Wednesday, December 31, 2008

VIX Analysis…

Today the VIX is down another 4%, and has broken down out of its latest consolidation range. This is further confirmation of a bullish trend in stocks for now.

The VIX is a derivative that measures certain option buying activities (a good site to learn more about the VIX is: VIX and More, start by looking at their top 10 articles of the year post). It measures “volatility” and is indirectly a measurement of fear (the VIX is only 1 volatility measurement, there are many such as the VXO, VXN. Plus, there are many other fear gauges as well).

I use the VIX/VXO as one gauge to help me decide where the market is psychologically. There are three components which must be considered in any market; fundamentals, technicals, and psychological.

Since the VIX is a derivative (it indirectly measures an underlying), some believe that technical analysis (TA) on the VIX is utter nonsense. I say they are mistaken big time. I’ve used TA on the VIX for years and have seen it work consistently. But yes, you do have to keep how it works in mind and give it a little more leeway than you would TA on a direct asset.

Let’s start with a 20 day, 20 minute chart. Note that today’s action just broke down out of a sideways consolidation channel. Also note that the stochastic is oversold in the short run, but if you look back a few days you can see that it can stay in oversold for quite some time.

Next, let’s look at a 3 month daily. Here you can see that we broke down out of the large triangle and are printing a red candlestick under that channel. Here, too, we are deeply oversold on the daily stochastic (also oversold on the weekly). We are approaching the lower Bollinger band again, and also the 200 day moving average which is in the 34 region. That would be my guess for the next area of support as it also coincides with support areas further back in time. Also note that the target on that large triangle would be 45 from the triangle break at 55, which would equal a target of just 10! Will we get there? I don’t think so, but there’s another target producer that says we’re going to 20…

That 20 target comes from this computer generated Point & Figure chart (courtesy of In order for us to reach that target, the VIX will first have to break pretty strong support in the mid 30’s.

Now let’s look at a 60 day, 60 minute chart and apply a little basic Elliott Wave analysis. From the peak at 90, you see a precipitous 50% decline all the way to 45 that I am labeling as wave 1 down. Next is a very large retrace back up to more than 80. Deep retraces are a hallmark of wave 2’s, and that’s how I have labeled that move. Next you can see a decline to my smaller red number 1, and if you count the movement inside of that move, you will find 5 smaller waves. Then a nearly perfect 50% Fibonacci retrace to the red #2, followed by a wave 3 movement down, which again contains a very clean 5 wave pattern inside that.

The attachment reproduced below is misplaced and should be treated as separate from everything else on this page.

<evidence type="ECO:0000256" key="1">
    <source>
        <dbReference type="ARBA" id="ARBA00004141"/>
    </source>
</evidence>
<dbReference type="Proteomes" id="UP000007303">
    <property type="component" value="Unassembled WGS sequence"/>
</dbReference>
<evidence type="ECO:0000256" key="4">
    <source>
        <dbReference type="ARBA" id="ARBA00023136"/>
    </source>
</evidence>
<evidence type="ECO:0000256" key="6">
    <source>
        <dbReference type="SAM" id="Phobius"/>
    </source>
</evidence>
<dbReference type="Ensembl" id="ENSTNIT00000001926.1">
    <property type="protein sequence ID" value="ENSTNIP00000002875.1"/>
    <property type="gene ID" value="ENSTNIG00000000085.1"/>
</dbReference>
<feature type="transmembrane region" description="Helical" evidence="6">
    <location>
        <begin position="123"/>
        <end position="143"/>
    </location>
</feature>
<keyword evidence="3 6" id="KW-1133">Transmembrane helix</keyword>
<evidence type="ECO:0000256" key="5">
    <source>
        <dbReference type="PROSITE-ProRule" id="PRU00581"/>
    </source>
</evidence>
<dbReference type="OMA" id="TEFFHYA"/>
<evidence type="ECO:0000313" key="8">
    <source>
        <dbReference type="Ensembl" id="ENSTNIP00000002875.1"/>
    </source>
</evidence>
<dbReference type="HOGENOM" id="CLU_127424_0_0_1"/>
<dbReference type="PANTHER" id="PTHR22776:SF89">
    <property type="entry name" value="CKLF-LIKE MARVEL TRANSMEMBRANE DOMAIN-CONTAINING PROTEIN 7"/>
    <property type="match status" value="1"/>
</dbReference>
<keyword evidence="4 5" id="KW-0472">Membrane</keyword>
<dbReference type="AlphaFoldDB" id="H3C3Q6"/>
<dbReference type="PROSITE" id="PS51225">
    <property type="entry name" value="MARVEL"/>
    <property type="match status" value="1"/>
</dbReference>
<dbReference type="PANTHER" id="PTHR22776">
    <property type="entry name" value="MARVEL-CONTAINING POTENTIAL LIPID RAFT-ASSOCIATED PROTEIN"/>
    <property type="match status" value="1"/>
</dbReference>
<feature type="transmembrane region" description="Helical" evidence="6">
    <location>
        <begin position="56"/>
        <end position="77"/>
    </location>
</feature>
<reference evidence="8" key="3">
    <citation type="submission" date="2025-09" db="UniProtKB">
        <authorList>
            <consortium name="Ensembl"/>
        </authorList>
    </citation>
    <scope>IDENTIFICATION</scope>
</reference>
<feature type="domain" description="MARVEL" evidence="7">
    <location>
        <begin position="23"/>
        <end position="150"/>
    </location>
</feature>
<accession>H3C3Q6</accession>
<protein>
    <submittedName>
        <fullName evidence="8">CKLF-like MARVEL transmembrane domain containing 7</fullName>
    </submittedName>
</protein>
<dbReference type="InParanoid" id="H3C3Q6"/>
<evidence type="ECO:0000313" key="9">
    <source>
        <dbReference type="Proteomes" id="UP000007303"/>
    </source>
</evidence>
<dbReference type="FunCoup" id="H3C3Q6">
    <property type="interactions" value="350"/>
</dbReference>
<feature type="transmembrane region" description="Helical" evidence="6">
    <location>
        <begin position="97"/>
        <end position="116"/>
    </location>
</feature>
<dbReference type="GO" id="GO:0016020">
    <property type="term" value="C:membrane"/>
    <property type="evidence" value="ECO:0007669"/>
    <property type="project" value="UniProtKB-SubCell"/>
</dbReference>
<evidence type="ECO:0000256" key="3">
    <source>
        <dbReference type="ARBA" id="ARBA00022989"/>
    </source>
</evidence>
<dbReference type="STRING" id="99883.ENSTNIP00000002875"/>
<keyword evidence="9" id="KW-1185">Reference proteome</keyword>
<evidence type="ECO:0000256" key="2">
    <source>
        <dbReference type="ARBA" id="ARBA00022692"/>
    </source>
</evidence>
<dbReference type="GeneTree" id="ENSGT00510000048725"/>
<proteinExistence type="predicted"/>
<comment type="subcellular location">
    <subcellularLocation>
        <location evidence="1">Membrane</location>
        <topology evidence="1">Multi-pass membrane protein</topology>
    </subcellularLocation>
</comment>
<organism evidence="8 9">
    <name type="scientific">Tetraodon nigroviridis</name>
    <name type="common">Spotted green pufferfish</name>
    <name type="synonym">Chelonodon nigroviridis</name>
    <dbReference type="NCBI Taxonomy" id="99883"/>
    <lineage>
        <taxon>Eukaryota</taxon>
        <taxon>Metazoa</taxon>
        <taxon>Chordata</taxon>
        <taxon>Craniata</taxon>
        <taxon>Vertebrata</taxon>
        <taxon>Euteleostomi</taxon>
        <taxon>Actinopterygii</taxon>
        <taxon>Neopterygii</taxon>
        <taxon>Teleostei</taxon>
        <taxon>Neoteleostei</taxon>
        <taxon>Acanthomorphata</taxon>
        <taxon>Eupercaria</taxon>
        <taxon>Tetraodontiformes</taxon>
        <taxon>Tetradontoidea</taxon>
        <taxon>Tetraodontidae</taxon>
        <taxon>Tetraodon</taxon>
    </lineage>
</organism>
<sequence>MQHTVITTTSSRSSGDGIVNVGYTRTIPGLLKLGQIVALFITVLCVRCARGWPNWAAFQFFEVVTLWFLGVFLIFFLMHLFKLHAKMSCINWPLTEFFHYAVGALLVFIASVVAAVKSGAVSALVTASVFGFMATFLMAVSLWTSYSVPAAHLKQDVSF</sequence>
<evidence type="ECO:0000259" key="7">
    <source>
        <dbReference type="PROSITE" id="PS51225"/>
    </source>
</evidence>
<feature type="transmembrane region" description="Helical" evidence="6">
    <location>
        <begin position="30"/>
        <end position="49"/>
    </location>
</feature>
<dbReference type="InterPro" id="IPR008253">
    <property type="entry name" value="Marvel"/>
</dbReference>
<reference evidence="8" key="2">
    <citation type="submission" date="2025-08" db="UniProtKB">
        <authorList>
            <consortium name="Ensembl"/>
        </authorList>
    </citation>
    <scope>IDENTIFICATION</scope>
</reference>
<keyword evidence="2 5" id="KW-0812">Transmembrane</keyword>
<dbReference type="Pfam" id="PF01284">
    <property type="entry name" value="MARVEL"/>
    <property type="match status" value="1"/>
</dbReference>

From that red #3, we moved sideways over the past few days which is typical of a wave 4 movement and it now looks as if wave 5 down is underway. When wave 5 down finishes, that will finish the larger wave 3 down, and I’ll bet it ends in the mid 30’s.

If this is a 5 wave movement, I would then expect sideways consolidation in the mid 30’s to produce a larger wave 4, which would be followed by a 5th wave to the eventual low. It’s also possible that this is not a 5 wave move and is only a 3 wave A-B-C… don’t know.

What does this analysis tell us? That it would appear lower volatility is going to be with us for a while and that portends interim higher prices for equities. That is consistent with Elliott Wave work in the equity indices which place us in the larger wave ‘B’ up/sideways which should be followed by the very destructive wave ‘C’ down to the eventual bear market lows.

This also coincides with Martin Armstrong’s work in waves which calls for a rally through about March of 2009. I’m not certain of that timing, I’ll be looking for other technical indicators to decide when wave ‘B’ is ending.

Remember that if you are using options, the volatility is a large component of the intrinsic value (IV) of options. As the VIX falls the intrinsic value of all options will decline, the further out-of-the-money (otm), the larger the decline. The reason for this is simple; low volatility means that the odds of reaching targets far away go down. In a high volatility environment one expects the likelihood of reaching far away targets to be higher, thus the sellers of options want more money from the buyers as their risk is greater. That means that as the VIX moves down, the price of otm PUTS will drop dramatically, while the price of way otm CALLS will not gain in value as quickly as you might expect when the market goes up. Thus, if you are playing long with options here, my advice is to buy in-the-money calls or use another vehicle entirely like the 2x or 3x ETFs (caution: I do not consider the leveraged ETFs to be “buy & hold” instruments for any significant length of time – they are good for short term trades only).

Hope this analysis is helpful, comments are always welcome.


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